Mood Disorders

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SpringBoard Recovery is an alcohol and drug rehab center that treats co-occuring disorders including mood disorders.

Mood disorders are a class of mental health disorders affecting millions of Americans every year. A mood disorder is a mental health issue that primarily affects a person’s emotions and feelings.

It is estimated that up to 20% of people will experience a mood disorder in their lifetime, with 1 in 10 struggling at any given time. Females are at a slightly higher risk compared to males.

Mood disorders can occur with other disorders like substance abuse.

Types of Mood Disorders

Having mood changes is a normal phenomenon. No person should be in one single emotional state all of the time.

A mood disorder occurs when emotions are irregular, long-lasting, and interfere with a person’s everyday life.

There are several types of mood disorders.

Depression

This is the single most common type of mood disorder in the United States, affecting almost 5% of adults in the country.

Depression is characterized by prolonged feelings of sadness or hopelessness that last longer than two weeks.

Depression can be further classified into different types:

  • Postpartum depression – This type of depression occurs during pregnancy and following delivery.
  • Persistent depressive disorder (dysthymia) – Chronic depression lasting several years
  • Seasonal affective disorder – Occurs during months when there is less sunlight, typically in the fall and winter.
  • Psychotic depression – This type of depression can present with hallucinations or delusions.
  • Medication or substance-induced depression – This onset of depression is associated with the usage of a drug.

Bipolar Disorder

Bipolar disorder is another common mood disorder that occurs when a person alternates between states of depression and mania. During the manic state, the person may feel a higher mood, have increased activity levels, or be more irritable.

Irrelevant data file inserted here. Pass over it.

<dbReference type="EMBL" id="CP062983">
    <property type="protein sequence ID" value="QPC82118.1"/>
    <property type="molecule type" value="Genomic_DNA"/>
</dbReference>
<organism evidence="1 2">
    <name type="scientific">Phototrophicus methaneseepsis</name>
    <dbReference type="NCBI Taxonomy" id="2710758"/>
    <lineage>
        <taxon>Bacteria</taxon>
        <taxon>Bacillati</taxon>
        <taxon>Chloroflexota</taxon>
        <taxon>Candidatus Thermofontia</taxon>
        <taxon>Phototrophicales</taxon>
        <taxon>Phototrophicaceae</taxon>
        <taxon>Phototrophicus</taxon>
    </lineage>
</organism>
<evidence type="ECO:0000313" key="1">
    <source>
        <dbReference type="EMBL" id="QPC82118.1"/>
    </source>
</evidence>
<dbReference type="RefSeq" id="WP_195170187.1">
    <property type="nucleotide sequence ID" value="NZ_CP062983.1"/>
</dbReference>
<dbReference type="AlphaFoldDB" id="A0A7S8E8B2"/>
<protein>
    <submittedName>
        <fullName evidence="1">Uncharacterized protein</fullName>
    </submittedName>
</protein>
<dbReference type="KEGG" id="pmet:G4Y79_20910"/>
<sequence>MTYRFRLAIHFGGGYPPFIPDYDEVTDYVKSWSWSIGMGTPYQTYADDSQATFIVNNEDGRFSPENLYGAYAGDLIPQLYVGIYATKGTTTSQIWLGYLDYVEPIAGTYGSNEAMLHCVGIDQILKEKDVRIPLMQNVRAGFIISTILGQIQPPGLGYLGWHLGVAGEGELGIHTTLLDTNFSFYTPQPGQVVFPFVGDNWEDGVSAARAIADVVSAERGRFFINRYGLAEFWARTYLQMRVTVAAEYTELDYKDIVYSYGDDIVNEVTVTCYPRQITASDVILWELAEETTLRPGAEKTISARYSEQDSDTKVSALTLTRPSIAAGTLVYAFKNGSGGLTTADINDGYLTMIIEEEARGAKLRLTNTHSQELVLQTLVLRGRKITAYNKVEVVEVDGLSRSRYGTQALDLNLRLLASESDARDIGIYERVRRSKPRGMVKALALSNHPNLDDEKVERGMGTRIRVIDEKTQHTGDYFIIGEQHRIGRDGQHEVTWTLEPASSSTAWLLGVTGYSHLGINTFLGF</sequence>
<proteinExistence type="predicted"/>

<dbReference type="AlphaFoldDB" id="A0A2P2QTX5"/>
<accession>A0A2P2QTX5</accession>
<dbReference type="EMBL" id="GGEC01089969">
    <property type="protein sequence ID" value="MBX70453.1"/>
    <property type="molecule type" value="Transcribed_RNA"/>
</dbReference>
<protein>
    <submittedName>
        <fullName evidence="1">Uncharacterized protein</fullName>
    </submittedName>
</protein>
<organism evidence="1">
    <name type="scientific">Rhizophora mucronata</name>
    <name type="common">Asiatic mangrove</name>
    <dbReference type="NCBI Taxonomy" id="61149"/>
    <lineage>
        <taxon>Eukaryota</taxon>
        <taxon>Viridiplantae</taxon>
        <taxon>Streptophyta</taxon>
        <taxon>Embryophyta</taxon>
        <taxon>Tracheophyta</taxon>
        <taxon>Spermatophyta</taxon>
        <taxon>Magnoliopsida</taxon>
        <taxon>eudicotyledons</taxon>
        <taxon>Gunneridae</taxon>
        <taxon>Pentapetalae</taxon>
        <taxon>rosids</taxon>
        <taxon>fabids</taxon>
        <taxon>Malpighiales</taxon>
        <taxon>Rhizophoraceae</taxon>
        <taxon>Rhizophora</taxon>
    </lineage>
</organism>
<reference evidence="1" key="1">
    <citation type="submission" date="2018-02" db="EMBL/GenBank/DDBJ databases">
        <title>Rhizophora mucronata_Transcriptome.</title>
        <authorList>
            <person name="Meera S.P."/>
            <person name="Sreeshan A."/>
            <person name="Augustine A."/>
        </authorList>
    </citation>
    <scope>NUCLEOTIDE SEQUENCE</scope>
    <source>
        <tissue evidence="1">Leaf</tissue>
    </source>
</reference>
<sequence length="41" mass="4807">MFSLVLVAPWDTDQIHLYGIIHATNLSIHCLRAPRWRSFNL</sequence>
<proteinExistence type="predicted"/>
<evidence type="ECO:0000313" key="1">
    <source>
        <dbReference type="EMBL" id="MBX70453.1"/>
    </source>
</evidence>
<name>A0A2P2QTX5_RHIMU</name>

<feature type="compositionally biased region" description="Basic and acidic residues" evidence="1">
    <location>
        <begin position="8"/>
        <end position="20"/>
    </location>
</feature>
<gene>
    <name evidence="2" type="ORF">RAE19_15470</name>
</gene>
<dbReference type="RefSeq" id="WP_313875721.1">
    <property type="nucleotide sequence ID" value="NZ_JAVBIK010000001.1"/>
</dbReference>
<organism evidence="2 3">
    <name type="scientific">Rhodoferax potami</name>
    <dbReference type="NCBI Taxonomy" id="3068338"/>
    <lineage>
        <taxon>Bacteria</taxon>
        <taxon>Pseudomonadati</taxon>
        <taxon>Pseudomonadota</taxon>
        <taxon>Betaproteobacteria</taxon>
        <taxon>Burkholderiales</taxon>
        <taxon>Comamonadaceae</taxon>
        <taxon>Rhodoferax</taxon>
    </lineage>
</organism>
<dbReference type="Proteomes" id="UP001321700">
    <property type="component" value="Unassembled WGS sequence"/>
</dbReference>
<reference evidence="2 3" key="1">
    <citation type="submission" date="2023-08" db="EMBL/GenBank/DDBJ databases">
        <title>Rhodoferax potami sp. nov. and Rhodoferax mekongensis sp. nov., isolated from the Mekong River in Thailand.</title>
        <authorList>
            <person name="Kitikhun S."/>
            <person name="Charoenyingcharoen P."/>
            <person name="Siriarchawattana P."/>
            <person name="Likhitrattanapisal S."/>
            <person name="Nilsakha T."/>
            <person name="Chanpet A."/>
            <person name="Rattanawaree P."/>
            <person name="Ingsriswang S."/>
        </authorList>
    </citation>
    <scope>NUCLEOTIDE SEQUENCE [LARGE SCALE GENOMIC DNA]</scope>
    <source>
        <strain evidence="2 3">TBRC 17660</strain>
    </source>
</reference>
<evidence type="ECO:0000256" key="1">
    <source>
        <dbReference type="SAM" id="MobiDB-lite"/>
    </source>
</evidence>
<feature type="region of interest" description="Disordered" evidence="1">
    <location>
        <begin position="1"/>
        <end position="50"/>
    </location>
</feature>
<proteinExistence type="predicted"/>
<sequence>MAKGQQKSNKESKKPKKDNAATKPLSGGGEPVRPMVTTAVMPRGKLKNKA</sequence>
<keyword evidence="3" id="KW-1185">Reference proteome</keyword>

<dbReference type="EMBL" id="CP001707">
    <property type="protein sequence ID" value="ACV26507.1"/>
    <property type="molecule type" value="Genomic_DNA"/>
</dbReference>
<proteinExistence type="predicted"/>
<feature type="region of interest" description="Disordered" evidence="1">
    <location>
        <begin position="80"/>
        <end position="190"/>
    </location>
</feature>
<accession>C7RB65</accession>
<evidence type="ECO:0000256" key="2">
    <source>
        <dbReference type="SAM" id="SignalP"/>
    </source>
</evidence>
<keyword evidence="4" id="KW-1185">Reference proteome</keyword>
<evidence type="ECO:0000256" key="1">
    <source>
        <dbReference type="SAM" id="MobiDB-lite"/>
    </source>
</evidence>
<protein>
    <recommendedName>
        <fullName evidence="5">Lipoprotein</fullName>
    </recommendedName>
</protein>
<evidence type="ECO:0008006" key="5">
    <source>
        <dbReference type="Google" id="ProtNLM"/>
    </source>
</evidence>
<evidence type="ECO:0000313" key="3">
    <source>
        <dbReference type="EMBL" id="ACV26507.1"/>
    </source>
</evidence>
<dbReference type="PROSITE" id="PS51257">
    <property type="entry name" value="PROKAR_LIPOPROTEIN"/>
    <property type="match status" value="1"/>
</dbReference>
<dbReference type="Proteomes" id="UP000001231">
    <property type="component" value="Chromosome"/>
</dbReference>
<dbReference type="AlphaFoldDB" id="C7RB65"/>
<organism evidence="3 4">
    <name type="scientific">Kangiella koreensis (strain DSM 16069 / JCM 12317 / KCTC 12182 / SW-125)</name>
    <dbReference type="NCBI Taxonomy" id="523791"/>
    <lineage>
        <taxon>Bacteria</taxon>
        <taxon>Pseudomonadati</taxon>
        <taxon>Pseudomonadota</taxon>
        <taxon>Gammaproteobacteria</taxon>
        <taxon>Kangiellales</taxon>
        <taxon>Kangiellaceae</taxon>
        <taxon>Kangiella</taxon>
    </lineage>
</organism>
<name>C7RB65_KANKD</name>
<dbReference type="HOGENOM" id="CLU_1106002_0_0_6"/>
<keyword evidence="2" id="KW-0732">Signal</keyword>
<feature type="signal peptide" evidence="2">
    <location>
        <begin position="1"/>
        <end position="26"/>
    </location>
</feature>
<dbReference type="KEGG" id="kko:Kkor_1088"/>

Bipolar disorder is less common than depression, with approximately 2.8% of adults experiencing these types of symptoms. The prevalence rate between males and females is similar.

Other Mood Disorders

Though bipolar disorder and depression are the two most common, other mood disorders affect a large number of people.

Premenstrual dysphoric disorder typically occurs in females 7-10 days before the onset of menstruation. It is characterized by irritability, anger, and occasionally sleep disruptions.

Intermittent explosive disorder is a less common mood disorder characterized by outbursts of anger that are not proportional to the current event.

Mental health professionals are able to diagnose mood disorders based on individual symptoms and presentation.

Symptoms of Mood Disorders

Mood disorders can present in a variety of ways but some symptoms are common in many people.

The most common symptoms include:

  • Losing interest in activities that were once enjoyable
  • Having continued feelings of sadness or hopelessness
  • Changes in eating or sleeping habits
  • Having trouble focusing during work or school
  • Being irritable or hostile
  • Having feelings of low self-worth

Feelings can vary from day to day but in mood disorders, these feelings continue over time. If a person is experiencing any thoughts of self-harm or suicide, it should be treated as an emergency and medical help should be sought immediately.